Earlier today, I floated down the Oconoluftee River in an inner tube, the North Carolina sky grey and blue overhead, the clouds plump with fat drops that fell once or twice as I lay back and let the river take me. Mostly the water flowed evenly, a soft bob propelling me forward for a few hours of bliss. But there were rapids as well, accelerating my ride, thrusting the tube fast along the river, rushing me over ancient rocks, past verdant foliage lining either bank. It was a good ride, exhilarating and peaceful, and one I'll repeat in a few days' time.
It's also sort of how I write. The actual writing, the first draft pours forth like those rapids, a burst of fluid energy that zips along leaving me laughing and breathless. I usually find fifteen hundred words or so slapped onto the page in under an hour, finishing with the same kind of smooth landing the calm water beyond the rapids offers over and over again. The steady flow of most of the river is how the fine tuning works for me, a long warm stretch toward my destination, time never wasted as I get closer and closer to the take-out.
I know some writers are more steady, and it's even something I wish for myself. Two thousand words a day, every day, would be wonderful. For now, though, I'm like the river: short bursts, not quite as long as I'd wish, but never regretted, with good warning just like the rising trickle then splash then thrum of the water as the tube nears the rapid. I'm flowing like the water, ideas and words rising and falling from my pen as does the tube on the river. And then a calm, in which I relax and enjoy, maybe not the most exciting part of the journey, but the most satisfying. It's in those moments of quiet floating that I remember to see the mountains and the sky, to glance down under the dark skin of water for fish and otters and mossy stones, fallen leaves skimming the water, the details and beauty missed while the thrill of the river spins the tube over the whitecaps.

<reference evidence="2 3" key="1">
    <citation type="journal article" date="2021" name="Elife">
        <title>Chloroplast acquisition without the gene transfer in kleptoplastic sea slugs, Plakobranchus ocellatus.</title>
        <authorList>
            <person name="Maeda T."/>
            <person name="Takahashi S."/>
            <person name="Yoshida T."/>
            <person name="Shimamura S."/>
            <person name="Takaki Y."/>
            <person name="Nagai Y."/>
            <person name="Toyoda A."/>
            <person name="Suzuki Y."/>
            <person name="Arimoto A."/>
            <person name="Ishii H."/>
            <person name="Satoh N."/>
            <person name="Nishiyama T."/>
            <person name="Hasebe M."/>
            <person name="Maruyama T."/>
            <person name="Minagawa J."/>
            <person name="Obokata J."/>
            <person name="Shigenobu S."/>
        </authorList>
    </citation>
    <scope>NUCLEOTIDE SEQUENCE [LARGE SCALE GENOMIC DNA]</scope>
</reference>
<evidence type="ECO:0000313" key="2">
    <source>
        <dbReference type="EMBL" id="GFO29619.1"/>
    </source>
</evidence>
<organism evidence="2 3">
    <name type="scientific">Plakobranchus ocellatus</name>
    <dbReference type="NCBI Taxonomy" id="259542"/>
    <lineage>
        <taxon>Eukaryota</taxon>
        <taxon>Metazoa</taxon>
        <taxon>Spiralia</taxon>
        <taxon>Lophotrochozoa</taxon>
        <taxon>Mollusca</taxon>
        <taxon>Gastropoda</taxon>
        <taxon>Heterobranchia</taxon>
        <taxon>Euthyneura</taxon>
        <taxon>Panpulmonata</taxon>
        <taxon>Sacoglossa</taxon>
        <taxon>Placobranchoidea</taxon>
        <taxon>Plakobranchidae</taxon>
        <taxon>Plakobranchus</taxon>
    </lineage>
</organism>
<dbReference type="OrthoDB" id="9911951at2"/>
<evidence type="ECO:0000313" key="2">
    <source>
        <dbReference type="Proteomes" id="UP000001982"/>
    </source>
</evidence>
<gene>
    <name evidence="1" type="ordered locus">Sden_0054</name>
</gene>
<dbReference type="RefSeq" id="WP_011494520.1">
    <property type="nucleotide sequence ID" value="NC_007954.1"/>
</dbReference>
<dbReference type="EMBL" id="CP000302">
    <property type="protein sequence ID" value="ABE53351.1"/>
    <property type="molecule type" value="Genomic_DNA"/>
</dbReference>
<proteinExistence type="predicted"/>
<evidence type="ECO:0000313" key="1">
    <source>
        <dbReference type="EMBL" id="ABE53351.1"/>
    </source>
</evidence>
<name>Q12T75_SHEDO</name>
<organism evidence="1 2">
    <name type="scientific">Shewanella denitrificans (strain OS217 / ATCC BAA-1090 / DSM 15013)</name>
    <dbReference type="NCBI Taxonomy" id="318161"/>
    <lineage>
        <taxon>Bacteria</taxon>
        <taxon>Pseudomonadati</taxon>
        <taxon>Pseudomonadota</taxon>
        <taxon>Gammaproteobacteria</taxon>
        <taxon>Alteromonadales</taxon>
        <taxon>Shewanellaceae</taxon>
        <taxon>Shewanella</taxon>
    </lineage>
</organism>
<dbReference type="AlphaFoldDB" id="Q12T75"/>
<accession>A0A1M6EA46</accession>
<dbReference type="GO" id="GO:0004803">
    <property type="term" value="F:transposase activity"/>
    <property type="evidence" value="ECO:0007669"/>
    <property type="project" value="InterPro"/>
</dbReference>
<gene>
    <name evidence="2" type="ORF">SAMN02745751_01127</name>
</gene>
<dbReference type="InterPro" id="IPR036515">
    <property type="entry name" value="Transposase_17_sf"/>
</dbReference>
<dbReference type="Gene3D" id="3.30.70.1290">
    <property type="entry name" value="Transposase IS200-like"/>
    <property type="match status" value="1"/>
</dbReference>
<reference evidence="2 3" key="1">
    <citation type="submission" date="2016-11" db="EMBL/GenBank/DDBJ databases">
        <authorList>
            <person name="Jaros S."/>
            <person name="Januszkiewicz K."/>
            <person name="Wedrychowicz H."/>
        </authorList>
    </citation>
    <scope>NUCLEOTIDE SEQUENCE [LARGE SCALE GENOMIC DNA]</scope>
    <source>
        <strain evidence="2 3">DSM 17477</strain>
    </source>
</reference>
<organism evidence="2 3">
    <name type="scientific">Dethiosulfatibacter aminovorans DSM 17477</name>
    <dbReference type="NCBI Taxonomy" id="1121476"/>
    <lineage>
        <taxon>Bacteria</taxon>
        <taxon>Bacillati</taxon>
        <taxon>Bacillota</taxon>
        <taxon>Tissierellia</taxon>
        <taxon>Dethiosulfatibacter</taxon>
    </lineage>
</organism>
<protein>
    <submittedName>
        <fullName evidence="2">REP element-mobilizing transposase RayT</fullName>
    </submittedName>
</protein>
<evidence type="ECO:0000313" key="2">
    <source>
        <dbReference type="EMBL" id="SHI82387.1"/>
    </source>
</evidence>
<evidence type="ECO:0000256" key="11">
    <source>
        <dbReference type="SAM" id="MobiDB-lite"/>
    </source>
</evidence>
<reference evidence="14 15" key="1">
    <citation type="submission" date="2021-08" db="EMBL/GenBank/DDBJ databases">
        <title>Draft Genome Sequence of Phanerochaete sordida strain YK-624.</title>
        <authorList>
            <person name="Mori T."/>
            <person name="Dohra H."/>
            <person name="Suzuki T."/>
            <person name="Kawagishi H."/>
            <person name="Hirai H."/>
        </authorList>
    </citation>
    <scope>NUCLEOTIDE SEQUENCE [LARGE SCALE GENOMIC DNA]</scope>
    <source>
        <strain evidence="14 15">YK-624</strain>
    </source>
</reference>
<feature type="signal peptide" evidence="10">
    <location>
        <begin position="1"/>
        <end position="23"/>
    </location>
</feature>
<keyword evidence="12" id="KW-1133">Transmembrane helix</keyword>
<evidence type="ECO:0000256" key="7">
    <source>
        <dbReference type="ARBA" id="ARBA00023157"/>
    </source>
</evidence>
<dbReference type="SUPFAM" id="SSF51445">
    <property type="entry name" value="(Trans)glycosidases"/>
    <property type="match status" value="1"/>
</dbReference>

On Saturday I'll be on another river, this time in a raft, paddle in hand, all about the rapids. Maybe it will remind me of writing, and give me inspiration to take those fast furious moments of frenzied creation, and show me how to stretch them from fifteen hundred words to a quick repeat of more, and all of them as fresh and breathtaking as the river itself. There will be slow moments too, on the Tuckaseegee, even a spot to climb a rock that Cherokee Indians no doubt scaled a thousand years ago, and jump into the cold still depths waiting patiently below. I'll lie back there and rest, eyes on the mountains surrounding me, sniff the trees and memorize the world. I'll edit my day, plan my second draft before plunging back into the storm of the river.
I hope I never get true writer's block. If I do, I'm afraid my only recourse might be going over Niagara Falls in a barrel. A fast fall, dropping endlessly--surely a hot eighty thousand words will spring from my pen at the bottom. If my arm isn't broken, that is.